## Why does this not cause an overflow?

### Why does this not cause an overflow?

So I just started C++ and hit the point reading about overflows. I was curious of how overflows worked, and started messing wih them. I made the code below and I was curious of why it does not produce an overflow.
Below we make x = to 65535, in the first expression, we add 1 to x giving us 65536 which equals 1 0000 0000 0000 0000 in binary, making it wrap around and cause a overflow and now x will = zero. In the second expression we take the same variable x which now equals 65536 but prints as if x is = to 0, and then we subtract the 65535 from it and add it right back. x then prints out 65536.
I am a bit newer to this, could anyone explain why the second expression does not give an overflow?

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`#include <iostream>int main(){    using namespace std;    unsigned short x = 65535; // largest 2-byte unsigned value possible    cout << "x was: " << x << endl;    x = x + 1;        //We add 1 to 65535 which gives an overflow.    cout << "x is now: " << x << endl;    //Subctract 66535 from x and then add it back to x    cout << "Bypass the overflow: "; x = x - 65535; cout << x + 65535; cout << endl;}`

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-Ninjex-
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### Re: Why does this not cause an overflow?

Are you on a 64bit machine?

Note: it may not even be dependent on your data model and depends mostly on the implementation (compiler).
The glass is neither half-full nor half-empty; it's merely twice as big as it needs to be.

fashizzlepop
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### Re: Why does this not cause an overflow?

fashizzlepop wrote:Are you on a 64bit machine?

Note: it may not even be dependent on your data model and depends mostly on the implementation (compiler).

32bit System

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`\$ uname -aLinux Ninjex 3.2.0-35-generic-pae #55-Ubuntu SMP Wed Dec 5 18:04:39 UTC 2012 i686 athlon i386 GNU/Linux`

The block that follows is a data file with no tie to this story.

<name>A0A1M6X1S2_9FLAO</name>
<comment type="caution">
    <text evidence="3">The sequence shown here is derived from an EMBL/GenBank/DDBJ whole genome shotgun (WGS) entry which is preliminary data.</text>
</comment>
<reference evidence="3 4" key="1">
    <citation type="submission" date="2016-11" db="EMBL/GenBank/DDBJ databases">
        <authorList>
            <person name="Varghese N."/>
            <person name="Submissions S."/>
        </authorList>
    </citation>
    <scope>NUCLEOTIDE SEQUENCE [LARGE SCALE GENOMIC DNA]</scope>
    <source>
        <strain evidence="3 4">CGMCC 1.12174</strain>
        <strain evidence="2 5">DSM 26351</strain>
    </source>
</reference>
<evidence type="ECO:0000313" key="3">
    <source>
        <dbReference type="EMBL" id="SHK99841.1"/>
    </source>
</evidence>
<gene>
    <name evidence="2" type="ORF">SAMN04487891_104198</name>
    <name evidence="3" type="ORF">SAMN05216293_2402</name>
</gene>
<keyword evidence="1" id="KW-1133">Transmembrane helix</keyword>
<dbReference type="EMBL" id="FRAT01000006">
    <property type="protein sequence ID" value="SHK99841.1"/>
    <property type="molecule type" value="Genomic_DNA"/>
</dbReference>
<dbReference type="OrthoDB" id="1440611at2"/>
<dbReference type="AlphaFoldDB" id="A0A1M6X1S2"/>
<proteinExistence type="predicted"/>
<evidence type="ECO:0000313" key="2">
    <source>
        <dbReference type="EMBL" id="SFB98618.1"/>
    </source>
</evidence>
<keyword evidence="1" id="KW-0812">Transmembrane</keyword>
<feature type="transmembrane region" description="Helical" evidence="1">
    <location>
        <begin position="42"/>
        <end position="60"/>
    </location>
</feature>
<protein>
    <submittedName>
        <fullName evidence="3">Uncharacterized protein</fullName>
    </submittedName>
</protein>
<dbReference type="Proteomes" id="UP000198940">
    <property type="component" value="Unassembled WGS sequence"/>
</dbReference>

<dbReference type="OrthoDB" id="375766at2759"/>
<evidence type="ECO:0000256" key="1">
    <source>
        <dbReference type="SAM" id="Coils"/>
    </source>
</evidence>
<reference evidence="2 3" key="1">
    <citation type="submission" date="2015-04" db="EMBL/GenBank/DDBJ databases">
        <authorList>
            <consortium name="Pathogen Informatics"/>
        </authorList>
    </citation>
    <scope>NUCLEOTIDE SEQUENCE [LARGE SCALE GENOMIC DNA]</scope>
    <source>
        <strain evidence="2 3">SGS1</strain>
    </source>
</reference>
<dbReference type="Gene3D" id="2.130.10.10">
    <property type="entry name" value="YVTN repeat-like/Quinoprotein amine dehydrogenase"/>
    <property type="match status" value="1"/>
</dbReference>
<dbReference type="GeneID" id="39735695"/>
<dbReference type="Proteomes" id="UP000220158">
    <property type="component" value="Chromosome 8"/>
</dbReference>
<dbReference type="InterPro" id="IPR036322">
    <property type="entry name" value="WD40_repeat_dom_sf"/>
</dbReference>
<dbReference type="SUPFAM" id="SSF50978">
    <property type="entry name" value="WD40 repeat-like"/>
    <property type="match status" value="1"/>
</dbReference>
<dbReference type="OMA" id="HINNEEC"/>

g++ is what I use to compile I used the following syntax from g++

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`g++ test.cpp -o test`

Code: Select all
`\$ ./test x was: 65535x is now: 0Bypass the overflow: 65536`
Last edited by -Ninjex- on Sat Jan 19, 2013 9:29 pm, edited 1 time in total.

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### Re: Why does this not cause an overflow?

So... It worked?
The glass is neither half-full nor half-empty; it's merely twice as big as it needs to be.

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### Re: Why does this not cause an overflow?

fashizzlepop wrote:So... It worked?

Yes, I do not understand how dropping 65535 and adding it back to 65536 makes it print out 65536 after it previously printed 0

For instance:

x = 65535
//printed as 65535

x + 1 = 65536
//printed as 0

x - 65535; x + 65535 = 65536
//printed as 65536
Last edited by -Ninjex- on Sat Jan 19, 2013 10:11 pm, edited 3 times in total.

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### Re: Why does this not cause an overflow?

https://www.securecoding.cert.org/confluence/display/seccode/INT02-C.+Understand+integer+conversion+rules

tldr: magic

LOL

compare these two C programs:

Code: Select all
`#include <stdio.h>int main(void) {    unsigned short x = 65535;    printf("x was: %d\n", x);    x = x + 1;    printf("x is now: %d\n", x);    x = x - 65535;    printf("Bypass the overflow: %d\n", x + 65535);    return 0;}`

Code: Select all
`#include <stdio.h>int main(void) {    unsigned short x = 65535;    printf("x was: %d\n", x);    x = x + 1;    printf("x is now: %d\n", x);    x = x - 65535;    x = x + 65535;    printf("Bypass the overflow: %d\n", x);    return 0;}`

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### Re: Why does this not cause an overflow?

Thanks for the help...
You are a saver Tgoe!

I removed the code blocks to allow the colour code to show my mistake.

-- Sat Jan 19, 2013 9:55 pm --

tgoe wrote:#include <stdio.h>

int main(void) {
unsigned short x = 65535;
printf("x was: %d\n", x);
x = x + 1;
printf("x is now: %d\n", x);
x = x - 65535;
printf("Bypass the overflow: %d\n", x + 65535);
return 0;
}

#include <stdio.h>

int main(void) {
unsigned short x = 65535;
printf("x was: %d\n", x);
x = x + 1;
printf("x is now: %d\n", x);
x = x - 65535;
x = x + 65535
;
printf("Bypass the overflow: %d\n", x);
return 0;
}

The second code calls for the expressions outside of the print statement
This works for namespace std

#include <iostream>

int main()
{
using namespace std;
unsigned short x = 65535; // largest 2-byte unsigned value possible
cout << "x was: " << x << endl;
x = x + 1; // We desire 65536, but we get overflow!
cout << "x is now: " << x << endl;
x -= 65535; x += 65535;
cout << "This will have the same result: ";
cout << x;
cout << endl;
}

#facepalm

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